Monday, February 20, 2006
Call it a day in court for immigration law.
The Old Supreme Court Chambers at the Capitol in Denver likely will be crowded this afternoon as state Republican lawmakers are scheduled to bring 10 immigration bills before the State, Veterans and Military Affairs Committee of the House of Representatives.
The bills -- two of which are co-sponsored by Routt County's state representative, Al White of Winter Park -- tighten employment policies and increase law enforcement procedures regarding illegal immigrants in the state.
House Bill 1134, for example, is sponsored by Rep. Dave Schultheis of Colorado Springs. According to its text, the bill would authorize law enforcement officers throughout Colorado to "identify, process, and, when appropriate, detain a person suspected of an immigration offense when the ... officer encounters the person during routine law-enforcement activity."
White is one of several GOP legislators co-sponsoring the bill.
White is also one of 26 House Republicans co-sponsoring House Bill 133, which would prohibit the state from hiring a service contractor who employs "unauthorized aliens" and would prevent illegal immigrants from "establishing a domicile in Colorado for in-state tuition purposes."
A bill sponsored by House Minority Leader Joe Stengel of Littleton states that all employers have a "duty of care" for any illegal immigrants they hire, and therefore, that employers are liable in civil lawsuits filed as a result of a wrongful action by the immigrants. According to the text of House Bill 1082, that action may "take place within or outside the scope of employment."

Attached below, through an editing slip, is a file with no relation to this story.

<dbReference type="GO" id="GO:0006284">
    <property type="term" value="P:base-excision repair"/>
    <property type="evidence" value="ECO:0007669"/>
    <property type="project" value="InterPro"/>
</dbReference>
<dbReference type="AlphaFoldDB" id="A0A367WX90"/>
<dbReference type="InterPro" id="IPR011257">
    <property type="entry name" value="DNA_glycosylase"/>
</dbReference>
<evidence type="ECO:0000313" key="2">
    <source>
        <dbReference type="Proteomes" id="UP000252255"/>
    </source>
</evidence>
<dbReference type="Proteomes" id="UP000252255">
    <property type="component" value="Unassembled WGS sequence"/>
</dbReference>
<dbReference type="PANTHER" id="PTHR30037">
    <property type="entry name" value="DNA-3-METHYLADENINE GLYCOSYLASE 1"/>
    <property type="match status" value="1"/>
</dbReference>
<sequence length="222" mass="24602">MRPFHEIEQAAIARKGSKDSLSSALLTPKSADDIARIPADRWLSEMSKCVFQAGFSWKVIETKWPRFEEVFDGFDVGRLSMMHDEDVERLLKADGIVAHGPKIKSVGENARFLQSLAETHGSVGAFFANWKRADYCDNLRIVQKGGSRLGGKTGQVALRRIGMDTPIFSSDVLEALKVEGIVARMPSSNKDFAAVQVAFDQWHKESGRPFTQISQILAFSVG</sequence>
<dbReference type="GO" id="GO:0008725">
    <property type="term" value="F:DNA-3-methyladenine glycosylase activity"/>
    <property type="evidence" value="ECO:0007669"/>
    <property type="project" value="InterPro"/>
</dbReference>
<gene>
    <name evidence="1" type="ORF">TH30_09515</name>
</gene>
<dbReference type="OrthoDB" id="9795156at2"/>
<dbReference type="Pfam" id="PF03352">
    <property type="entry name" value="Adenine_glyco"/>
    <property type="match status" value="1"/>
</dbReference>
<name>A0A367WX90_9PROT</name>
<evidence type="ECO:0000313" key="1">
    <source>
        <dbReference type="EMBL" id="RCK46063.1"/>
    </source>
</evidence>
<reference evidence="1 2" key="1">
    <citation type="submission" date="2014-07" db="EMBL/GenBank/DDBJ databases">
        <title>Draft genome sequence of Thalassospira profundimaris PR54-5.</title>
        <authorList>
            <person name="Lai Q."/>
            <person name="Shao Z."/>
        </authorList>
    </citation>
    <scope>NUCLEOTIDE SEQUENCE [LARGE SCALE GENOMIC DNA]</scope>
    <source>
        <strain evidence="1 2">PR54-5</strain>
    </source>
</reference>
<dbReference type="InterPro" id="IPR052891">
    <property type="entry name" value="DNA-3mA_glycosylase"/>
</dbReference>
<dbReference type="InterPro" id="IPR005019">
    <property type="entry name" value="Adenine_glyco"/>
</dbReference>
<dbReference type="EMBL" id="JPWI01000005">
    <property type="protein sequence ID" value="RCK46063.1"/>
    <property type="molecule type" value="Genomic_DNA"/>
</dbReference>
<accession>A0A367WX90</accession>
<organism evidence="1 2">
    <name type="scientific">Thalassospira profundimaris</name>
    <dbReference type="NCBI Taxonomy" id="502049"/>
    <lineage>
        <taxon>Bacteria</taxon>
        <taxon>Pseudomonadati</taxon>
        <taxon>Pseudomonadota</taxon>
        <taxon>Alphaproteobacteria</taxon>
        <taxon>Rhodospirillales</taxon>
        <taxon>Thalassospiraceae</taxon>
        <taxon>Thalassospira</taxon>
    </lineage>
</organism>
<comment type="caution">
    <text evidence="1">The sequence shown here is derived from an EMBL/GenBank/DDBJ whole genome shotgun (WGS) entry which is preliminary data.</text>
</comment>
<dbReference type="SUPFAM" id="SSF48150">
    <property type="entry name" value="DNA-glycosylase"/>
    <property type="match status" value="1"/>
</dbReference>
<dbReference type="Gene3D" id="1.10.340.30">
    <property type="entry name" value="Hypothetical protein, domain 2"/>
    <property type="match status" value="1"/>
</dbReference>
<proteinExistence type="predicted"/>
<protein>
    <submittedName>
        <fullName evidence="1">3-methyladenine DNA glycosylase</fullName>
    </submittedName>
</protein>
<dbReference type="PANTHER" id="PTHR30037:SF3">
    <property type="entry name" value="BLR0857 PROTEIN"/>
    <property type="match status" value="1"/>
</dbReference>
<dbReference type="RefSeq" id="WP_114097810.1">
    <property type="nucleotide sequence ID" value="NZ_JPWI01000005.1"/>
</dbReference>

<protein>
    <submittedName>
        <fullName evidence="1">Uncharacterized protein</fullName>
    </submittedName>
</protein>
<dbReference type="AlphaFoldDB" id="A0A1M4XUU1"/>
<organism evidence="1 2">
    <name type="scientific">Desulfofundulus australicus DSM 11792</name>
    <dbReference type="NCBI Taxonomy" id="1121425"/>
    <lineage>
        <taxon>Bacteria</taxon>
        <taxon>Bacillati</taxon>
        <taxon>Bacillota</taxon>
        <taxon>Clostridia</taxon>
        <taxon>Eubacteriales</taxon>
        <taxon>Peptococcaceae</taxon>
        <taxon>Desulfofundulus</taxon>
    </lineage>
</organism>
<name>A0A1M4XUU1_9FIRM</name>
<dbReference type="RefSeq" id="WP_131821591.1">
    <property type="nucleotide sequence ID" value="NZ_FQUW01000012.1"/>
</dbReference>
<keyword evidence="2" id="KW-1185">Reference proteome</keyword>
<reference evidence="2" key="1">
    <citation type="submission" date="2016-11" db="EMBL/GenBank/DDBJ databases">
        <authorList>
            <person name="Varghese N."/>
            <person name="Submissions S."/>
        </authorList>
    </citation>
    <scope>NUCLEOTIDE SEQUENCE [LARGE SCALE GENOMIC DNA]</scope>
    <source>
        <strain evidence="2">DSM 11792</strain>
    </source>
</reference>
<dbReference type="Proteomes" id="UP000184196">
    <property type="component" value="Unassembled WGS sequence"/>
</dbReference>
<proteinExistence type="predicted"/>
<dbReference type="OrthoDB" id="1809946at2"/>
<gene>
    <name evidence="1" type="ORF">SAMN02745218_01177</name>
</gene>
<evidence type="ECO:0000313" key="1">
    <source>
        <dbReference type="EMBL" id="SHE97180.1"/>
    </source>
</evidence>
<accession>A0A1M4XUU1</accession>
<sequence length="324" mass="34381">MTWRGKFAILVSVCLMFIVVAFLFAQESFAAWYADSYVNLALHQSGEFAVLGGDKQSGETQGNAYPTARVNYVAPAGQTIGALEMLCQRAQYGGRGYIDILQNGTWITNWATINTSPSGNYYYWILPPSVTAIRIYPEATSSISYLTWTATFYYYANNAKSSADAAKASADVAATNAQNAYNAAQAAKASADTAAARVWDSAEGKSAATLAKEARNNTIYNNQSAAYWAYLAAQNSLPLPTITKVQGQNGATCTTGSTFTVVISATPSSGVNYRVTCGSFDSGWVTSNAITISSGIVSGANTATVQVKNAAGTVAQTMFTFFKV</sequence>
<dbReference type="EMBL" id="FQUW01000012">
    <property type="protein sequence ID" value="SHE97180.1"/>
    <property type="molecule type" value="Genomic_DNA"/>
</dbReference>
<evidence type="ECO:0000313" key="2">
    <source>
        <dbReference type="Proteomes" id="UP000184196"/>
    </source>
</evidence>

Schultheis, an outspoken advocate of tougher immigration laws, is a primary or co-sponsor for five of the 10 bills to be heard today. His House Bill 1090 "requires all employers in the state to apply to participate in the extended federal basic employment verification pilot program" and imposes fines on employers who do not.
Although Schultheis is a member of the committee that will hear the bills, the bills may not have as much success as he would like. All committees in the state House and Senate are led by Democrats, the majority party, and likewise consist of more Democrats than Republicans.
Rep. Paul Weissmann, D-Louisville, leads the House State, Veterans and Military Affairs Committee.
During her visit to Steamboat Springs on Saturday, House Majority Leader Alice Madden made her views about the issue clear.
"There's a lot of really bad immigration bills this year," Madden said. "And I can guarantee they'll be dead by midnight on Tuesday."
The Old Supreme Court Chambers is the largest committee venue at the Capitol. Today's hearing is scheduled to begin at 1 p.m.